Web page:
GREENFIELD — A former inmate at the Hancock County Jail said she needed an emergency tracheotomy as a result of not receiving adequate medical attention during her incarceration, and she plans to sue the Hancock County Sheriff’s Department for damages, court documents state.
Belinda Dennis, who was jailed in July 2013 on theft charges, has filed a complaint against the sheriff’s department saying she’ll seek payment for “serious and permanent injuries” she said she suffered as a result of her jail stay, according to a civil tort filed recently by her attorney, Andrew Wirick of Indianapolis.
A tort claim notice is a legal document filed in advance of a lawsuit, outlining a petitioner’s complaint.
Allegations in a civil lawsuit are the opinion of the person filing and can be refuted in court.
Dennis said she was having medical issues prior to her arrest. Those issues worsened after she was taken into custody, and she said jail officers didn’t do enough to help her.
Around 2 a.m. July 10, 2013 — before Dennis was arrested — she went to the emergency room after experiencing swelling in her throat, according to court documents. She was having a hard time swallowing, had trouble breathing and felt dizzy. She was released from the hospital after doctors determined she had laryngitis and acid reflux from a reaction to eating pineapple, court documents state.
Sometime after 9:30 a.m. the same day, Dennis was arrested on a charge of theft and was booked into the Hancock County Jail. Dennis said she told jail officers later that evening she was having trouble with her throat again, and the officers told her to make a list of her symptoms, court documents state.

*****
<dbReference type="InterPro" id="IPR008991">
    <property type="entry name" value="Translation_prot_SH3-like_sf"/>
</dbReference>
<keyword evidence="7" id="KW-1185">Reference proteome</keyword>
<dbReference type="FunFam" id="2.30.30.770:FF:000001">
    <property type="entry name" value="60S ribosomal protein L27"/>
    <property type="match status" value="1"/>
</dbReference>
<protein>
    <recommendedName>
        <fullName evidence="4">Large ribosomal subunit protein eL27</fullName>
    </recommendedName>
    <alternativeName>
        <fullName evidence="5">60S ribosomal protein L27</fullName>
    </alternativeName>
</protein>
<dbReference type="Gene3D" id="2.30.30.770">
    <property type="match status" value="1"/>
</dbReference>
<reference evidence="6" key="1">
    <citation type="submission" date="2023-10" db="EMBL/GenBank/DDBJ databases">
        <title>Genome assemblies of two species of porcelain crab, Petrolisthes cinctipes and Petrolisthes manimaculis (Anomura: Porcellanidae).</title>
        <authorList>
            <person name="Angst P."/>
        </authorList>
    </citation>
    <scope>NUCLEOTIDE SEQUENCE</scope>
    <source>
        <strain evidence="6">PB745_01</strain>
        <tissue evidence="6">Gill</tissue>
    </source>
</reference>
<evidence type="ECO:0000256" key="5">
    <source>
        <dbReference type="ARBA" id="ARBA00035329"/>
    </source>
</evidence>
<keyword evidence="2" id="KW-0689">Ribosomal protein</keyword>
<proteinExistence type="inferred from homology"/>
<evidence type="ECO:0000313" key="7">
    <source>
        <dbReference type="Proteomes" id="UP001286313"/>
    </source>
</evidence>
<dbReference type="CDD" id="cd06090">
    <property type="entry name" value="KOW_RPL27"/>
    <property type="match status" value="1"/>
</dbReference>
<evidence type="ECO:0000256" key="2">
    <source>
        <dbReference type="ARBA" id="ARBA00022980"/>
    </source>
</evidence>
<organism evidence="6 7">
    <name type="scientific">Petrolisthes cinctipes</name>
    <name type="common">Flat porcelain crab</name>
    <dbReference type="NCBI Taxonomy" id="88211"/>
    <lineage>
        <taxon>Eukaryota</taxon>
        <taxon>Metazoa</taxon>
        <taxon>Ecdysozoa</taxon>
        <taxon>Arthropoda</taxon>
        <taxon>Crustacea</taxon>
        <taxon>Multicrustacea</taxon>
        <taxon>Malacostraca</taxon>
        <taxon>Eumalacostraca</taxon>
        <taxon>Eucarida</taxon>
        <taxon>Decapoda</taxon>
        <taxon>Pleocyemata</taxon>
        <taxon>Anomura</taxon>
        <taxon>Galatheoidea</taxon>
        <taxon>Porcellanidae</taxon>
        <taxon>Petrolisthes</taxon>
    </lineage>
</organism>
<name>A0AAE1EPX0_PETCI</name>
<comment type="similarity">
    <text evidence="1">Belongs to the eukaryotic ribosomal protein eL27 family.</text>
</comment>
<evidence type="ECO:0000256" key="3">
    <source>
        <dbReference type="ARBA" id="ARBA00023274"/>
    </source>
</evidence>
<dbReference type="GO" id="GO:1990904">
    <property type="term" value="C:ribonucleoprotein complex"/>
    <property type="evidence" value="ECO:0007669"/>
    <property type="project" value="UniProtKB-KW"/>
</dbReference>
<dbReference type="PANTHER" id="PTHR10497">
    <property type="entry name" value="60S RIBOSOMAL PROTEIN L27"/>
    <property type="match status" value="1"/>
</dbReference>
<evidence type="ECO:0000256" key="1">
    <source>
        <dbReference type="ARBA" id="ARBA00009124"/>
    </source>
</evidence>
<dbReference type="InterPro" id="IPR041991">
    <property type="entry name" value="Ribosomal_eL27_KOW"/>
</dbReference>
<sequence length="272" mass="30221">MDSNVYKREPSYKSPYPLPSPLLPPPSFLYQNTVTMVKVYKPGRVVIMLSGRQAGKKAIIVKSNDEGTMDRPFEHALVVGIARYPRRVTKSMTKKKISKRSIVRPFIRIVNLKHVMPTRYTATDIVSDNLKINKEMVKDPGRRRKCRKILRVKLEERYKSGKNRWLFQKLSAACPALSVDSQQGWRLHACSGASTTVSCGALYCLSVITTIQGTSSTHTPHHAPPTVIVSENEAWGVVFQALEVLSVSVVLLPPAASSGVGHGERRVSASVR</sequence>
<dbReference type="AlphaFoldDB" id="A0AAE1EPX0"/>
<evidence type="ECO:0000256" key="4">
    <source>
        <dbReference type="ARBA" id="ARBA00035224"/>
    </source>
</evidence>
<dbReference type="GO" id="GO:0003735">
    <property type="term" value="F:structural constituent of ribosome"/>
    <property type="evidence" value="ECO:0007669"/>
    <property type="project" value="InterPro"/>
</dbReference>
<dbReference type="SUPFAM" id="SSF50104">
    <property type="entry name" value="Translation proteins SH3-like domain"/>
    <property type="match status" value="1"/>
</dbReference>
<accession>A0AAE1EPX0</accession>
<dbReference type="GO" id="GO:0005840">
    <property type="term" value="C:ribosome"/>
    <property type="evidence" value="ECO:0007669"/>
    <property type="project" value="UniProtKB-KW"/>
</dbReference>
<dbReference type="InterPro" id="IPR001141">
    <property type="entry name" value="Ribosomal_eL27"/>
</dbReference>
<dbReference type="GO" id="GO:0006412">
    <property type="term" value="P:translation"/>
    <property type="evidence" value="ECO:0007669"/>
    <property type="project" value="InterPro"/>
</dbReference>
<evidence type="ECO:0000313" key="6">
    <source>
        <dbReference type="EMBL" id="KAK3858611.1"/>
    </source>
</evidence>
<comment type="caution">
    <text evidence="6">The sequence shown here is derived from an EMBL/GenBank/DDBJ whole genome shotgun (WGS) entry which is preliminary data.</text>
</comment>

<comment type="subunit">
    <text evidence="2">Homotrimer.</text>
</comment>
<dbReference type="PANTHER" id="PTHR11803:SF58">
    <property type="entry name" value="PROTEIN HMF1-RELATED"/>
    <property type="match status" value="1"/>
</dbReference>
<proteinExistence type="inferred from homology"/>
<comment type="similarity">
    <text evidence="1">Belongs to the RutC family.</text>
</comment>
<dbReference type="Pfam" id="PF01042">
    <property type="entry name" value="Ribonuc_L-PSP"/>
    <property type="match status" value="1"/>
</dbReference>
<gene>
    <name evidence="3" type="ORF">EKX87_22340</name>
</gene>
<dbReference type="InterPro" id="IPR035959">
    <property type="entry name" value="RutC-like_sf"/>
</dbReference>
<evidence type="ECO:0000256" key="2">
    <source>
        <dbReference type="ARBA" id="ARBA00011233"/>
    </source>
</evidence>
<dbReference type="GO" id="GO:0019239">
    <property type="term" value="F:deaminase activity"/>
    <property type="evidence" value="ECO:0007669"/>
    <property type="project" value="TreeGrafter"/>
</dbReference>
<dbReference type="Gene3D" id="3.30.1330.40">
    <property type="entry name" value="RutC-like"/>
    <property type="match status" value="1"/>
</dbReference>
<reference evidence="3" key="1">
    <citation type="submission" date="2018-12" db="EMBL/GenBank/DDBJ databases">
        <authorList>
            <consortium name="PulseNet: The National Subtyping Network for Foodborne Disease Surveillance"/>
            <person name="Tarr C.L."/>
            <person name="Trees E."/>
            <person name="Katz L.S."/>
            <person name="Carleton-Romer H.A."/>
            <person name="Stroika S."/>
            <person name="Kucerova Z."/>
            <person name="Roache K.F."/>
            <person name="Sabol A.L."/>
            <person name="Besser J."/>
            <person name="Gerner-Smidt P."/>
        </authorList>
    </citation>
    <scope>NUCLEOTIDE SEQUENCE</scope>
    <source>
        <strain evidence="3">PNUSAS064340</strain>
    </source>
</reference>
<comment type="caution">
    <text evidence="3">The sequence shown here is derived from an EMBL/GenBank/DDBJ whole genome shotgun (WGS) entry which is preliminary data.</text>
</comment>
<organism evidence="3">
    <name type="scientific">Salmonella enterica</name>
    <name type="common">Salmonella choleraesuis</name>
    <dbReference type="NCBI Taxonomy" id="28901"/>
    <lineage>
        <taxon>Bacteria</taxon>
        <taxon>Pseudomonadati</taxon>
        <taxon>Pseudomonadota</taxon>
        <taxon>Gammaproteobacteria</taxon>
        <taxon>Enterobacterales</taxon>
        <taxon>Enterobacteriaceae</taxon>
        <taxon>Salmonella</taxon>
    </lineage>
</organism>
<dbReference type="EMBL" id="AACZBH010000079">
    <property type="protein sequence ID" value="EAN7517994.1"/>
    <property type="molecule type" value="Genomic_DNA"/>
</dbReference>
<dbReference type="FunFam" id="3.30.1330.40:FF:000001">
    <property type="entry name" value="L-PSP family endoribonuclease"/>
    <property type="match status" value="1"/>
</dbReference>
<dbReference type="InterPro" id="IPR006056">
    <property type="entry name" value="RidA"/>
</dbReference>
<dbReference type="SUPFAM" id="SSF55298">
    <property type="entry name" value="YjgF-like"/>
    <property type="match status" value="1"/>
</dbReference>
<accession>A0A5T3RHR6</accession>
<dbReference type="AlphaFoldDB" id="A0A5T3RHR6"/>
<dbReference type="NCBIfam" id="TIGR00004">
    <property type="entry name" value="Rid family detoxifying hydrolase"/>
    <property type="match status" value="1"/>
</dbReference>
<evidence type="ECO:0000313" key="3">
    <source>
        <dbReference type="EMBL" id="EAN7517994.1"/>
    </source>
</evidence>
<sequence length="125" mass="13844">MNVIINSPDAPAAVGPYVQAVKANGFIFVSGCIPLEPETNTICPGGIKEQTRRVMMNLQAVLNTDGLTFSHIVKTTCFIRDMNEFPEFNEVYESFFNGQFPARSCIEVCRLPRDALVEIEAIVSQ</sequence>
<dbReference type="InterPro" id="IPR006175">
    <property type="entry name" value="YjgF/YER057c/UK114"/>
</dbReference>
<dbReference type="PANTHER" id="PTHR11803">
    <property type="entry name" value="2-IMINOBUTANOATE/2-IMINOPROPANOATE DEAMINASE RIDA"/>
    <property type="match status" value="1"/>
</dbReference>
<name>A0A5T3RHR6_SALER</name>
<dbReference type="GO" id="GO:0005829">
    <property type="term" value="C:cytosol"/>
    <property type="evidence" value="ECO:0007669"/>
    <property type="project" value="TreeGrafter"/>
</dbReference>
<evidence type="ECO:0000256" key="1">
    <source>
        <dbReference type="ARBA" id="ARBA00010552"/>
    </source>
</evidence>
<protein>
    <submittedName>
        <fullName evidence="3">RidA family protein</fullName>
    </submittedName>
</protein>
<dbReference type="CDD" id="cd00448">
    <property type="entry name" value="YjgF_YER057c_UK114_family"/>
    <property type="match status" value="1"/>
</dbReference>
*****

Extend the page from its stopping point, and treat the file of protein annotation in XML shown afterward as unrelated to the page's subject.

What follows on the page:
The next morning, July 11, Dennis appeared in Hancock County Superior Court 2, where she informed Judge Dan Marshall about the swelling in her throat, court documents state. Around 11 p.m., Dennis started coughing up blood and was told by jail staff “the nurse for the jail was on vacation,” the tort states.
Around 3 a.m. July 12, Dennis passed out and was rushed to Hancock Regional Hospital. There, doctors performed a tracheotomy — an incision in Dennis’ windpipe — to help her breathe; a CT scan later revealed two large obstructions in her throat, according to court documents.
Court records show Dennis was formally released from custody on July 15.
The sheriff’s department contracts a private company to provide medical services in the jail, and a medical professional is always either at the facility or on call, Sheriff Mike Shepherd said.
Nurses staff the jail in shifts during the week, and doctors make regular visits, Shepherd said. If an inmate is feeling ill after nurses have left for the day, the jail has protocols in place to handle the situation, he said: Jail officers contact the medical company, relay the person’s symptoms and receive further instructions. If the situation is deemed serious, the inmate is taken to the hospital for further treatment.
Advanced Correctional Healthcare, an Illinois-based medical company that was handling those duties at the time, also is named as a party in the tort claim.
Shepherd said he could not comment on Dennis’ claims or what might have happened during her days in the jail.
Attorney Ian Stewart of Indianapolis is representing the sheriff’s department. He declined to comment on the impending lawsuit but denies Dennis’ allegation in a formal response to the tort filed with the clerk’s office recently.